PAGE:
The SPOTTED CUCUMBER BEETLE!!!!  Here, it's feeding on one of our sungold tomatoes, but it likes to eat all kinds of things, and as it's moving about sticking it's little teeth into plant tissue, it's spreading bacteria.  Buggers.

The critters are a real challenge in the community garden.  I think we've done pretty well in protecting our plants but you really can't let up.  The southern community gardener must be vigilant.

All righty.... off to eat some basil and little orange cherry tomatoes.

Monday, July 12, 2010

bean plants need sun

Guess that shouldn't come as a surprise.  I fully expected our bush green beans to grow like weeds, which was my experience in Idaho oh-so-many-years-ago, and so figured they (along with the edamame soybeans) would be fine planted *next* to the tomatoes, which eventually became *in-between* the tomatoes (once we planted a second cohort of tomato seedlings), which eventually became *under* the tomatoes.  Both half-rows of beans kind of languished... we covered them with a lightweight floating row cover to protect them from bean leaf beetles, which worked as it should against the insects -- and even though it's lightweight enough to allow sunlight to penetrate, it must limit the light somewhat.  When we uncovered the plants, they were pest free, but kinda small, and no match for the tomatoes.  Eventually too, the leaf beetles and aphids and some kind of other malaise got in there and so we're not really rolling in the beans.  So far, two pickings has yielded this:

They're nice, but just not very abundant.  And the edamame are kinda small....  Last weekend then, J. pulled up the soybeans, which is okay, b/c in a sunnier part of our plot, we've got second plantings of both kinds of beans going.  Once germinated, we covered the bush beans with the row cover again, but let the soybeans fend for themselves, finding that they seem to be less "bugged" (they are covered in hairs, which may deter the critters).  That turned out to be an interesting test -- the soybeans today look FABulous, but in contrast -- horrors! when we uncovered the green beans -- ew -- infested with aphids. (Note to selves:  introduce some aphid predators to the little microcosm next time.)   That many aphids is not unlike dealing with squash vine borers.  So gross.  The beans were holding their own, but didn't look very healthy.  J. spent some time washing off the thousands of aphids with water, and we hoped the plants would perk up. The aphids seem to be making a comeback, but in fact, the bush beans seem to be doing better.  I like eating beans all kinds of ways, but my intent with this year's crop was to pickle a bunch.  Might have to pickle next year, that's if we can figure out how to grow green beans in the south.

Last weekend we launched an attack on the fire ants, and guess what?  we won!  They had taken to eating our okra (see earlier post)...   J. first blasted the ants off the pods with water, then dried off the stem base of each plant and applied Tanglefoot (a sticky goo that traps any insect it comes into contact with, targeting those that crawl up the plant from the ground), and then sprinkled instant grits around each plant.  Yes, that's right.  Instant grits. We watched in amazement as the ants set about collecting the grains and taking them back to the colony (which is apparently in our plot).  Not sure how the grits work, but we've pieced together a hypothesis that the grits swell up back in the colony and maybe clog it up, making it inhabitable.  Alternatively, we've read that the workers feed the grits to the queen and then she explodes.  A lovely thought.  Whatevs.  We won.  Yesterday we did see a few stragglers, but nothing worth another deployment of our secret weapon. (Actually, it's not SO secret - we heard about anti-ant grits from other community gardeners.)  If we must, though, we've still got half a box of grits.  Nobody in the south is safe from the grits.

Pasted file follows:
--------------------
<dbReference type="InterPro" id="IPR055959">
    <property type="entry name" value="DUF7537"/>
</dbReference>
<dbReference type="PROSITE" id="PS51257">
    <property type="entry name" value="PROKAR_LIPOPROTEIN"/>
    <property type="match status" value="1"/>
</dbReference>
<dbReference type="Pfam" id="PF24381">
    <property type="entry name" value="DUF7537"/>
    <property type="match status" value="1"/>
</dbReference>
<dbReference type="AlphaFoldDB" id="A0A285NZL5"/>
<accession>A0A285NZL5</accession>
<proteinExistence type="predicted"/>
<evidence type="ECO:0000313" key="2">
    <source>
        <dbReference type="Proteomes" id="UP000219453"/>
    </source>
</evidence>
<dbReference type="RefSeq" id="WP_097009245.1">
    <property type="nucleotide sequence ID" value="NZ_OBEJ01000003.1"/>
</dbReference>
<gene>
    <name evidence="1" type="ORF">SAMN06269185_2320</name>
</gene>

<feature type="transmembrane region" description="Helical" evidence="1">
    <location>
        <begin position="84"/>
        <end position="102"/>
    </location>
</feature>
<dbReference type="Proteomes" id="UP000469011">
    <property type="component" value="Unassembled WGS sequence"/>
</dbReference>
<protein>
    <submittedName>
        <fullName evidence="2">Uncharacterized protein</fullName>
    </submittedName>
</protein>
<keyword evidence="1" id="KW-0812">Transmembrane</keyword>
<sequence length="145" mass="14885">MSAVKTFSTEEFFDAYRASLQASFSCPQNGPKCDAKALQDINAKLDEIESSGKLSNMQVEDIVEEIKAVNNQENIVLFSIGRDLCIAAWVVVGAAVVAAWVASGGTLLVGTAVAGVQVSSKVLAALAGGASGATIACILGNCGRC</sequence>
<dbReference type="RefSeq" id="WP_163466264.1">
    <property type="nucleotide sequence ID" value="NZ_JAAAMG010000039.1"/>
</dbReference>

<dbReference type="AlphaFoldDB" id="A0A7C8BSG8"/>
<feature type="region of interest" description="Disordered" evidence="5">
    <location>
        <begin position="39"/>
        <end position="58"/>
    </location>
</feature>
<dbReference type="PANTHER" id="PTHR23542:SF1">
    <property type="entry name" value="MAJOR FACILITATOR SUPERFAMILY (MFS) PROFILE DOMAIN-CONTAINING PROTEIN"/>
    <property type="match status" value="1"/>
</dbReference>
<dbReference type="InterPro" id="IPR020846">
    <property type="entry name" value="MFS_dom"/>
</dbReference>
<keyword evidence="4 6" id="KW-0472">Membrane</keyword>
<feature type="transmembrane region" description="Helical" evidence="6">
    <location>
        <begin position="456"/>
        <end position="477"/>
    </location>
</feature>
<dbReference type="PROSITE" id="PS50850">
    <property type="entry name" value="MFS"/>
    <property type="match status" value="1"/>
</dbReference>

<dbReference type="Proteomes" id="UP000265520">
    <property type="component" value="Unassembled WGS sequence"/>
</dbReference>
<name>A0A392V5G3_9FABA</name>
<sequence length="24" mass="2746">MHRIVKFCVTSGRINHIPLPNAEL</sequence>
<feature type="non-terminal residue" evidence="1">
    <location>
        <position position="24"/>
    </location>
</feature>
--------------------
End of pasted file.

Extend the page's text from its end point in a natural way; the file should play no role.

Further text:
Friday, July 2, 2010

pretty pretty

We're harvesting!  Sungold tomatoes are on, and wow.  do we have gobs of basil.  Remember how dismayed I was initially about our basil?  All for naught.  Or actually, the concern was probably warranted; it did after all prompt action, and the basil we have now is the direct result of that action (yay! for fish emulsion).  We've been eating it fresh on tomatoes, in salads, and last night on pizza.  Nothing says summer like fresh basil on locally grown maters.  The okra is also coming on, although we don't get a lot at one time... one thing that surprised me is how quickly the fruits grow -- didn't take long for these pods to be nearly overgrown:

Yeah, they were a little tough, but it was fun eating them anyway.  Growing and eating okra.  We are in deep!

As much as basiled tomatoes scream summer, so do pests and disease.  We've been pretty lucky, but the war is on now.  Normally, I don't mind the insects.  As long as we can all agree to share equitably, then I'm happy to let you go, but when you are aggressive and stinging, and ruining my harvest, I must say, I'm with J., who is merciless with the herbivores.  The fire ants!  they apparently love okra.  They chew little holes in the pods, and then set up shop.  What's most dispiriting about these insects is that they are so hard to get rid of -- if we had a mound in our garden, that would be one thing (we've heard that instant grits works to suffocate the mound or something), but it's not clear where these guys are even coming from.  I guess that'll be our first order of work this weekend -- look for their home and set about destroying it.